Page 13 - Imaging of Osteoarthritis and Rheumatoid Arthritis in Hand Joints
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 Joint diseases are a leading cause of pain and disability in developed countries, 1 with hand joint diseases having large impact on normal daily activities. Osteoarthritis (OA) and rheumatoid arthritis (RA) are two prevalent joint disease
of very different etiology, both affecting hand joints. The focus of this thesis lies
on improving knowledge of radiological imaging techniques to detect features of OA and RA in hand joints. The following introduction will describe these joint diseases, the radiological imaging techniques, and how these techniques are used to image the hand joints and these joint diseases. Followed by the aims and outline of this thesis.
Background of osteoarthritis and rheumatoid arthritis
Osteoarthritis is the most common joint disease worldwide. The prevalence of osteoarthritis increases with age, and 10-18% of people aged over 50 have osteoarthritis.1 Osteoarthritis occurs in the hand mainly in the distal interphalangeal (DIP) joints, the proximal interphalangeal (PIP) joints and the first carpometacarpal (CMC1)joint.2 Other joints often affected are the knees, hips, and joints of the spine. The exact mechanisms of OA are unclear, but the disease affects the whole joint. Key aspects are the degradation of the cartilage leading to cartilage destruction, low grade inflammation of the synovium, and involvement of subchondral bone.3, 4 With progression of disease, irregular outgrowth along the margin of the bone are created called osteophytes, probably because the body tries to reduce the stress on the bone by increasing the joint surface. Subchondral bone increases in cellularity and density, and can undergo cystic degeneration in advanced disease. While the joint degrades and gets inflamed, patients experience joint pain, and due to the bone remodeling the joint becomes deformed and loses range of motion.5 Research into disease- modifying osteoarthritis drugs (DMAODs) is ongoing, but a usable drug has yet to be found. Currently, no treatment is available to halt or cure OA.6 Treatment protocols for hand OA are focused on alleviating symptoms by subscribing pain medication, performing physiotherapy, and splinting of joints to decrease joint stress. In severe thumb base OA, joint surgery like trapeziectomy can be performed to alleviate symptoms and help restore some thumb movement.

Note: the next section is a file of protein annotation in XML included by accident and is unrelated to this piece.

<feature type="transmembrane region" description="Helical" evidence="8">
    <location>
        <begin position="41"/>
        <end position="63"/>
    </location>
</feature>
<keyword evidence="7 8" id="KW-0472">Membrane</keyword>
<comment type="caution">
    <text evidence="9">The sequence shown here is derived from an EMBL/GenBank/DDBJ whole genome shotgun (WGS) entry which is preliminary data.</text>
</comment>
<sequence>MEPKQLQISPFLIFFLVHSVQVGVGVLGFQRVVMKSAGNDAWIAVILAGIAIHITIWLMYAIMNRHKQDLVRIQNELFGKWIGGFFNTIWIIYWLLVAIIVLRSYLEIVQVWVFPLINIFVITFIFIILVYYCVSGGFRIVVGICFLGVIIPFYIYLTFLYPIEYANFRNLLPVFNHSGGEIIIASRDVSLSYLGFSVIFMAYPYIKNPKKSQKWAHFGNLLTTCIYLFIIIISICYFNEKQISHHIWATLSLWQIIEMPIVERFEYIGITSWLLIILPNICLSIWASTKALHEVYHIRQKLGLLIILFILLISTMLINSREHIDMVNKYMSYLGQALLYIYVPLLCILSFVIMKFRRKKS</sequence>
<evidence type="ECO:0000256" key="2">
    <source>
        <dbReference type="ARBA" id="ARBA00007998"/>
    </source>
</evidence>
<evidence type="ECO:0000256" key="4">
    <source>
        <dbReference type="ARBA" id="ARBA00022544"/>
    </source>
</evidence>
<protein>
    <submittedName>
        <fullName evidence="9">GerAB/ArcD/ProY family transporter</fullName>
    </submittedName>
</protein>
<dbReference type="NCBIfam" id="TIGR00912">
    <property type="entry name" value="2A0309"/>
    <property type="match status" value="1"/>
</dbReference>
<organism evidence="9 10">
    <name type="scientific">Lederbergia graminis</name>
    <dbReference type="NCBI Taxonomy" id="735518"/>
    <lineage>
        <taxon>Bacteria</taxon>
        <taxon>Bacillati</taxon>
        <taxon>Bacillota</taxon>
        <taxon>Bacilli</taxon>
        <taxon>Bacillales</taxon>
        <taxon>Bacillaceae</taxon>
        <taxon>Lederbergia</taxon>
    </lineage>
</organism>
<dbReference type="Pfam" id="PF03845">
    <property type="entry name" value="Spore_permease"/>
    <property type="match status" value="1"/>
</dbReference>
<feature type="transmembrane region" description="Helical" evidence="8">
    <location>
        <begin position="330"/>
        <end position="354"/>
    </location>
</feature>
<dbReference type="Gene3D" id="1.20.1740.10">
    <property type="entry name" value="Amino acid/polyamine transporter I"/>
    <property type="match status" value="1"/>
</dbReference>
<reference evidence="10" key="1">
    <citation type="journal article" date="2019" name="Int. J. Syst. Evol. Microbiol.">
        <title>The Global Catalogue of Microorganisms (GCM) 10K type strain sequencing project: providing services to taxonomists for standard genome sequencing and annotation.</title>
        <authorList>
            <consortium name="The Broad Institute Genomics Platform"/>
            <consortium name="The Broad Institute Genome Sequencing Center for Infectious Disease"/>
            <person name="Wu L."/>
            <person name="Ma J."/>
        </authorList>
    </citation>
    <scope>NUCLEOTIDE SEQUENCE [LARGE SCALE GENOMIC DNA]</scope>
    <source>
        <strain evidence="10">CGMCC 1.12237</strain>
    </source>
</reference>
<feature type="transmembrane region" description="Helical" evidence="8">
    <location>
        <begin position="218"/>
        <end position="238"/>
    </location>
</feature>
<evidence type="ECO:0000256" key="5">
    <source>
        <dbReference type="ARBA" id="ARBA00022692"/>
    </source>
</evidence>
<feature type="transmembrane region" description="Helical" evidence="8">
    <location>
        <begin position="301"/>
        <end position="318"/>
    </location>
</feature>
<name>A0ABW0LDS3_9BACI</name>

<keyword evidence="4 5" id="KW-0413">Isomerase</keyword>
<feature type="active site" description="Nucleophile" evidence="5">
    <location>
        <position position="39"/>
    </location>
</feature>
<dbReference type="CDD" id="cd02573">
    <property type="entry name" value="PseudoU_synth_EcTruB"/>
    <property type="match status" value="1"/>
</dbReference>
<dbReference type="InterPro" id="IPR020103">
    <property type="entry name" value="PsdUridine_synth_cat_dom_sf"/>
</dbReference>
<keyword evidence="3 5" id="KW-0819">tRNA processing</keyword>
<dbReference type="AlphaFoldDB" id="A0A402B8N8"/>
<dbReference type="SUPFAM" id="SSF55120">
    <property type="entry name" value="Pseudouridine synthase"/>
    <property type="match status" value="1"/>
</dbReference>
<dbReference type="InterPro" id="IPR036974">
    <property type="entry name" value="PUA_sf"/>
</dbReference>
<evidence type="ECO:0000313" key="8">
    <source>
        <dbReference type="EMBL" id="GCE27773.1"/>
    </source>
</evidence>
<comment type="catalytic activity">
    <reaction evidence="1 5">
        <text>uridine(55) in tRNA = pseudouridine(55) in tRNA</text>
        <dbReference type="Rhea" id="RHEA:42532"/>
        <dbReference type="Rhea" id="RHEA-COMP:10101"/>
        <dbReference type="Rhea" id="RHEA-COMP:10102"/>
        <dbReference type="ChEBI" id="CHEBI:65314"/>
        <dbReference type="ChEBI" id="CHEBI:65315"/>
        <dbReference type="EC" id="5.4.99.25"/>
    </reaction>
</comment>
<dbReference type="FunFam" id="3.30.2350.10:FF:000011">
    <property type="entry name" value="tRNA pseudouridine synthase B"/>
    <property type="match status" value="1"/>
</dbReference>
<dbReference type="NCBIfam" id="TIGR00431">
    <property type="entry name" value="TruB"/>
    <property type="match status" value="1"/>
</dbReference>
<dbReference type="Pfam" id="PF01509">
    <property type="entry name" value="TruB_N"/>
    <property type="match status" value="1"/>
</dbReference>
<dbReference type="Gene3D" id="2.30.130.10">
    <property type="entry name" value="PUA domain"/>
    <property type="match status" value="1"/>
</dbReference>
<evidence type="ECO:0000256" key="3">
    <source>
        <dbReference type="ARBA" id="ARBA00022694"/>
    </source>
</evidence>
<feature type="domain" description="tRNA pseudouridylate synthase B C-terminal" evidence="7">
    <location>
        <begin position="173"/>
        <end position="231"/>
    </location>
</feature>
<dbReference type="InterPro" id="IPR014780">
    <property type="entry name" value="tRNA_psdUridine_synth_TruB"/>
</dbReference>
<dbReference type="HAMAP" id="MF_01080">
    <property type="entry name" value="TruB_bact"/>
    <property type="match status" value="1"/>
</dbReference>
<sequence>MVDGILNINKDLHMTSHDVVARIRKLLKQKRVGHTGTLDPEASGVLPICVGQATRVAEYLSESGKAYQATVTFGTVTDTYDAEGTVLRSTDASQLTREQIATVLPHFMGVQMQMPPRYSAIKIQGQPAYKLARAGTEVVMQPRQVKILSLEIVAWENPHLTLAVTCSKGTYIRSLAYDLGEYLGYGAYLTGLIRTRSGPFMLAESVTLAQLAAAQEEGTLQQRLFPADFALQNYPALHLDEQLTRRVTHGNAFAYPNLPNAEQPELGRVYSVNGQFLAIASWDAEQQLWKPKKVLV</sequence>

Rheumatoid arthritis is the second most prevalent hand joint disease in the world. It is more prevalent in women and prevalence increases with age. The prevalence in women over 50 in Europe is 1- 2%.1 RA is a systemic auto-immune disease with an unknown cause, which mainly targets the joints. The joints in
General introduction

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